Talk:Peripheral nervous system
|WikiProject Anatomy||(Rated Start-class, Mid-importance)|
|WikiProject Neuroscience||(Rated Start-class, Top-importance)|
|It is requested that a diagram or diagrams be included in this article to improve its quality. Specific illustrations, plots or diagrams can be requested at the Graphic Lab.
For more information, refer to discussion on this page and/or the listing at Wikipedia:Requested images.
A picture of the human peripheral nervous system minus the central part would be an excellent addition to this article, it would also complement nicely the central nervous system article picture. Nastajus 10:05, 30 July 2006 (UTC)
What do you folks think? My plan for this article was to list the entire peripheral nervous system, that's right, every nerve, in order as it exits the central nervous system. There is one page out there for the cranial nerves. Should I reincorporate that into this page, or should I make many pages, one for the cranial nerves, one for the nerves of the neck and arm, etc.?
There are two pages which discuss the brachial plexus; this one and one entitled brachial plexus. Should both stay or one be edited?
I think you should consider moving all of this to a separate article--"Peripheral nervous system (human)" or "Peripheral nervous system (primate)", say--because there are lot of neuroanatomies besides the human and the primate, and I presume they're very different. Also, having the PNS article mostly (in terms of word count) about humans encourages a common bias, which is a handicap to people learning about biology (i.e. either they assume all animals are the same or when they learn something general to all life they don't appreciate that fact). 168... 17:15, 11 Aug 2003 (UTC)
- I think that when someone writes up a more general article that includes all animals, then we move this to a new topic. Until then, I think the only onus is to make it clear that this page refers to humans. -- Alex.tan 00:48, 12 Aug 2003 (UTC)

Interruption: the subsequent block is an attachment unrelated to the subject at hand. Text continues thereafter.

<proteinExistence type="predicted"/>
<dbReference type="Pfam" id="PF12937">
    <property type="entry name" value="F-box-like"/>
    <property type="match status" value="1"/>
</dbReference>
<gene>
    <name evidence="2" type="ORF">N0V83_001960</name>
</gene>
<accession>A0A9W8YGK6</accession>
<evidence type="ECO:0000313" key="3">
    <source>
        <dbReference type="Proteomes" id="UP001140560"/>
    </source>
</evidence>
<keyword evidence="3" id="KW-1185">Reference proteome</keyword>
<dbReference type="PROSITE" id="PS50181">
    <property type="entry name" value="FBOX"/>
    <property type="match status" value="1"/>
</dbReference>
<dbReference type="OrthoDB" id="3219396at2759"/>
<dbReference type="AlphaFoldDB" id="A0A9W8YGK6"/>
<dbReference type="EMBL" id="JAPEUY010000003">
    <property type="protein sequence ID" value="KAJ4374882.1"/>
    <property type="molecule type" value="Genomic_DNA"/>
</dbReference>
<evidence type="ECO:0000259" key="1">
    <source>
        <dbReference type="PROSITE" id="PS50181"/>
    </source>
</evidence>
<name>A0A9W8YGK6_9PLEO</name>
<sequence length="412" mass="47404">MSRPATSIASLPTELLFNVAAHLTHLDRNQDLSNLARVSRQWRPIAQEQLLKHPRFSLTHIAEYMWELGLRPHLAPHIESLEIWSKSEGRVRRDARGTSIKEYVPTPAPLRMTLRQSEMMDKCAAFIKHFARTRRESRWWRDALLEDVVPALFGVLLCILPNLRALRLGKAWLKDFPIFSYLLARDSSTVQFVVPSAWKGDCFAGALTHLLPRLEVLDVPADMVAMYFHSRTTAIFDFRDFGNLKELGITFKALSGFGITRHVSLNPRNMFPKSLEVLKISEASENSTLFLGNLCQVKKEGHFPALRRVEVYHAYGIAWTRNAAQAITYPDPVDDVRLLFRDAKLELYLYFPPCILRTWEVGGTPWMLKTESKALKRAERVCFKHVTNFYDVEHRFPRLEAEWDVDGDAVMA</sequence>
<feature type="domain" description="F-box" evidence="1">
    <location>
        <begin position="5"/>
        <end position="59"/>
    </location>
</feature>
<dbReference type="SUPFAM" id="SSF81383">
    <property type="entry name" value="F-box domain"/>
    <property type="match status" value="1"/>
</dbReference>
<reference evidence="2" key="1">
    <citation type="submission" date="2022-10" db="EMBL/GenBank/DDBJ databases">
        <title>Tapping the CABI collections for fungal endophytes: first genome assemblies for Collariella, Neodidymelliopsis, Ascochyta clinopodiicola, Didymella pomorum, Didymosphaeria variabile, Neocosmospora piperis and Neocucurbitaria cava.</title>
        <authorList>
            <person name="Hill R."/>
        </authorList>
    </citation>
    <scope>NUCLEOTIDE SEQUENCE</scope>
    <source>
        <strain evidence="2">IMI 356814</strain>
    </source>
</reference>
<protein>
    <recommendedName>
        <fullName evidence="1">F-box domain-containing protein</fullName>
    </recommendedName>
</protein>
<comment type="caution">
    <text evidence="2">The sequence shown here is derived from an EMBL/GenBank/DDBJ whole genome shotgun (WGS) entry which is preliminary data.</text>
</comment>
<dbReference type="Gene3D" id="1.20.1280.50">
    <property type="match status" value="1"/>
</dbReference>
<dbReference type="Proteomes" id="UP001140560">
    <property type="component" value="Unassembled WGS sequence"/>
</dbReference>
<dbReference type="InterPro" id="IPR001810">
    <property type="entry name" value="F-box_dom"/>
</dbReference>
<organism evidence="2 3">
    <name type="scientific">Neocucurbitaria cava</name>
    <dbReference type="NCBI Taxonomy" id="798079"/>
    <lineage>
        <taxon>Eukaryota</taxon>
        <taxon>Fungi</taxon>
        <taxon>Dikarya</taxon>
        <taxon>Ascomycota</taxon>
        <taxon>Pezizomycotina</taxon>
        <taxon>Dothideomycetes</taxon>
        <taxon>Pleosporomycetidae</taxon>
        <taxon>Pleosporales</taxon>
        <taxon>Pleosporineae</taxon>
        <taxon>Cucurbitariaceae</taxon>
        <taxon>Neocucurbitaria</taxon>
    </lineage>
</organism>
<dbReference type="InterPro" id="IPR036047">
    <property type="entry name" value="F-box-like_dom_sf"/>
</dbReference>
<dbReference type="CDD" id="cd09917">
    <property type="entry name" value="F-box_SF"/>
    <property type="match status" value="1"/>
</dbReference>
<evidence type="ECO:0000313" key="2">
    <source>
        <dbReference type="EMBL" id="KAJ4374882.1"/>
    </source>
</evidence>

arghh... just noticed that there's nothing on the nerves that lie below the belt, so to speak. All the nerves in the leg and pelvis and so on aren't named whereas those above are. Needs work. Alex.tan 08:52, 21 Sep 2004 (UTC)
I really need to know more about peripheral neuropathy of the legs. Doctors gave a poor prognosis, advised that no improvement was likely, and that physiotherapy or exercise would make no difference. Two years later wheelchair-bound patient embarked on an exercise programme and it is indeed making a considerable difference, he is standing (using a frame) independently for 15-second periods, swimming backstroke in a therapy pool, and more. Please, if anyone can add information I would appreciate it. Shelagh, in South Africa - 30 Jan 2005
Spinal and Cranial nerves
I am currently listening to psyc podcast and they the lecturer is describing the Somatic System to include the spinal and cranial nerves. should the explanation be moved to the somatic page or explanation given given in by the division of Somatic and Autonomic distinctions under Peripheral NS.
Confusing Wiki Article
"The peripheral nervous system is divided into the somatic nervous system, the autonomic nervous system, and the sensory system."
"By function, the peripheral nervous system is divided into the somatic nervous system, autonomic nervous system and the enteric nervous system".
So the sensory and enteric nervous systems are the same?
The reference (http://en.wikipedia.org/wiki/Dorland%27s_Medical_Dictionary_) quoted for the definition of the peripheral nervous system says something very different:
"peripheral nervous system the parts of the nervous system consisting of nerves and ganglia outside the brain and spinal cord; it has two divisions, the autonomic nervous system and the somatic nervous system."
- I've tried to fix it. Enteric is included in autonomic, as the remainder of the paragraph made clear. Looie496 (talk) 13:17, 11 October 2009 (UTC)
I added a link out to an article that details about how the PNS nerves are able to reinnervate and what preferential motor reinnervation is. This is specific to the peripheral nervous system, which is why I put it in the see also section. Kaitlyncottrell (talk) 22:40, 23 November 2013 (UTC)Katie